I had the opportunity to do some touristic activities in Hiroshima after attending the Interdisciplinary Conference for Social Sciences as an Emerging Scholar in July. It was summer and the heat could be as high as 38 Celsius!
Wearing a yukata
The good part for me was the humidity would benefit my dry skin. Weather aside, I had the opportunity to wear a yukata, a Japanese traditional summer kimono! Though the wearing process might take about 10 minutes, the material was surely comfortable.
The summer fireworks
Another highlight for this summer trip was the extravagant fireworks throughout the country. I was lucky that, coincidently, one of the ports in Hiroshima, Kure, was having the event after my conference! The tourist website stated that 5000 fireworks were shot; although I didn’t count, the explosion above water was certainly beautiful.
The hour-long display coloured the sky and wowed the huge crowds of spectators, who were mainly locals. I spotted some couples and a mother and a daughter wearing yukata to the event. I thought they were adorable. With throngs of people on the roadside, I enjoyed the sparkling night sky.
The Peace Memorial Park
A compulsory visit to Hiroshima is the Peace Memorial Park, which reminds people of Hiroshima scars by the nuclear bomb. This is where the first atomic bomb landed. Being a conference participant, I had a free entrance to the Hiroshima Peace Memorial Museum.
In the first two sections of the museum, you can see panoramic pictures of the city before and after the bombing. The remaining sections exhibit artefacts and stories of the bomb effects. The Atomic Dome or A-Dome is another significant building at the park. Surrounding it, you can see monuments erected under the theme of peace. I can’t even imagine the harrowing effects of the nuclear bomb and the inhumane suffering that war brought to people.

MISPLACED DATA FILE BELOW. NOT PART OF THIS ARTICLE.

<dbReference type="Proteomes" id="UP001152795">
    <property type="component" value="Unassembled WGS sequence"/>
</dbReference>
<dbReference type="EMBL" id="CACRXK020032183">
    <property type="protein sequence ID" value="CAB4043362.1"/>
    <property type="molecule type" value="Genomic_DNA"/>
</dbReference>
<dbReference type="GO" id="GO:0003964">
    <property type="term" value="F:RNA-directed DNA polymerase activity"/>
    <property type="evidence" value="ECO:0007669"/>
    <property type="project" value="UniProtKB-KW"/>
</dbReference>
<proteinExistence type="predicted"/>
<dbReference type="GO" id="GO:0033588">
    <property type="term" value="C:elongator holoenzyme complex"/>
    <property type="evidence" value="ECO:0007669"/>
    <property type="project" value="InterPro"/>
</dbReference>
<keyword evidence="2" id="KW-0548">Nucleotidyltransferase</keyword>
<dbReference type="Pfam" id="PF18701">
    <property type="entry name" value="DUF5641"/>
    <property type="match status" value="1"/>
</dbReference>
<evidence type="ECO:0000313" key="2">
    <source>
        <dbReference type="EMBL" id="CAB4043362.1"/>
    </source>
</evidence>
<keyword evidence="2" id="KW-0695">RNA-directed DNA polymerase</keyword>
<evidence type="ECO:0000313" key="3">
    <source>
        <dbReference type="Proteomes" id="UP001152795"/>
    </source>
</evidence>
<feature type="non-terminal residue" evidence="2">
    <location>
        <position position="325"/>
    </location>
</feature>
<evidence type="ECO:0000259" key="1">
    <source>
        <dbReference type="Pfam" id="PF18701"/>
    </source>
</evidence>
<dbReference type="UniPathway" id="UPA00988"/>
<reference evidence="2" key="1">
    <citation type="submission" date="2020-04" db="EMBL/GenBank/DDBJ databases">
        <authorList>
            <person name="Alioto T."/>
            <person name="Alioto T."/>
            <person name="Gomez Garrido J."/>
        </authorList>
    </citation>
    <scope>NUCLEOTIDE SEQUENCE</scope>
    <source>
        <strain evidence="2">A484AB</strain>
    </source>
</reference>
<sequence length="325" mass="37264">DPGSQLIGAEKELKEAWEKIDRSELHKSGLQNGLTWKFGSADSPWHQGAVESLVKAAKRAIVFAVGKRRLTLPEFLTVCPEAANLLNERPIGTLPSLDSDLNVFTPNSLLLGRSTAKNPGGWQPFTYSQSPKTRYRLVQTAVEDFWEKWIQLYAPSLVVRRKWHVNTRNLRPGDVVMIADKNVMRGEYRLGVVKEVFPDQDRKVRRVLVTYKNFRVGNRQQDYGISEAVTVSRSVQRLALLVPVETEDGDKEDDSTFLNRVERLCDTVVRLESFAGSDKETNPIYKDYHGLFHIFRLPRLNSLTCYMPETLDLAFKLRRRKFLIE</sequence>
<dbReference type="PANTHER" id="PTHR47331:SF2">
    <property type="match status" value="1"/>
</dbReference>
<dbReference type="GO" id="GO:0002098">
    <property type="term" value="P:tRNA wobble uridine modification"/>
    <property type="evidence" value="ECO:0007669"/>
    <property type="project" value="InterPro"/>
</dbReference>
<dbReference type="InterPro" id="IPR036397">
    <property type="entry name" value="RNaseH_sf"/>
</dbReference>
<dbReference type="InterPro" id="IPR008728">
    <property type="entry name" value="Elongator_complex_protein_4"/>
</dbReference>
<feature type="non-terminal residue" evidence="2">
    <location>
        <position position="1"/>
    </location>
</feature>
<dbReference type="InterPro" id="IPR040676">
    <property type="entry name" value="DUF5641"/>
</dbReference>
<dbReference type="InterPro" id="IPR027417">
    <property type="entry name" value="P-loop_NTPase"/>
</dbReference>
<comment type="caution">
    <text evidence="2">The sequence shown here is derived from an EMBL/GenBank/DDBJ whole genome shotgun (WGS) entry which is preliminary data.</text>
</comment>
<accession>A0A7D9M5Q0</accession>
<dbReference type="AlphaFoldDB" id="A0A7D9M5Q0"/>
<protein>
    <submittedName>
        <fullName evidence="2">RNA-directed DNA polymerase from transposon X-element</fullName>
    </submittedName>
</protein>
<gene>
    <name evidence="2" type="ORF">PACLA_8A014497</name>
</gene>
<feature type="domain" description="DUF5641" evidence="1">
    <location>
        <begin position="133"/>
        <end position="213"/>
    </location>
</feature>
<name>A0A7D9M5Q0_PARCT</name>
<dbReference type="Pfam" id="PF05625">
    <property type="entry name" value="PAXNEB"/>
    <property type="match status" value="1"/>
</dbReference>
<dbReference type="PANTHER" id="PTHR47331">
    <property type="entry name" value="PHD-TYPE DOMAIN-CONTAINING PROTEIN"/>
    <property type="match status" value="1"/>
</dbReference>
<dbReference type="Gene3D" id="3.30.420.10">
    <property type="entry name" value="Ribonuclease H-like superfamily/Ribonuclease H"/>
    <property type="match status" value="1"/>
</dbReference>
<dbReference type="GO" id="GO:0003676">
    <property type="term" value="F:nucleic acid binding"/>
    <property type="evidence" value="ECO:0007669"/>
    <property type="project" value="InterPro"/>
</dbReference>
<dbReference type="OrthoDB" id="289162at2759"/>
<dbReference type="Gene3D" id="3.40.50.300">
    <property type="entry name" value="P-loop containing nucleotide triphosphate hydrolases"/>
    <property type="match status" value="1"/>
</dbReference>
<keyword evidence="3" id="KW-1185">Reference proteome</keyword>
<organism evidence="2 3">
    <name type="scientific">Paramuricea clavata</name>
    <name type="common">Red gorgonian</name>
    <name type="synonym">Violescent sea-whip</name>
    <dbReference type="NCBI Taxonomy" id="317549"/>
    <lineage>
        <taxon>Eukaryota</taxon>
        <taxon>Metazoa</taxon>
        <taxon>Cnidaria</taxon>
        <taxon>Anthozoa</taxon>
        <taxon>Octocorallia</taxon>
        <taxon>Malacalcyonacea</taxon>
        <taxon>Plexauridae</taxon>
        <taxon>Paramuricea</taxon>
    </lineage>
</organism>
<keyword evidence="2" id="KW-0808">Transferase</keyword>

My final visit was Miyajima Island. Some friends from Hiroshima University told me it is a must-visit destination for its lustre nature.
As the ferry approached the island, I was mesmerized by the iconic torii-gate. With the green hills as its backdrop, it stands with grandeur on the high tide-seashore.
On the island, free-wandering deer greeted me. They are protected animals and very friendly to people. However, I was careful with my belongings because a deer ate one of my friends’ fan!
I am certainly grateful for how my conference gave me these delightful explorations! They added colours to my first Japan summer! If you are interested in how I make conferences work for me, you can read them here.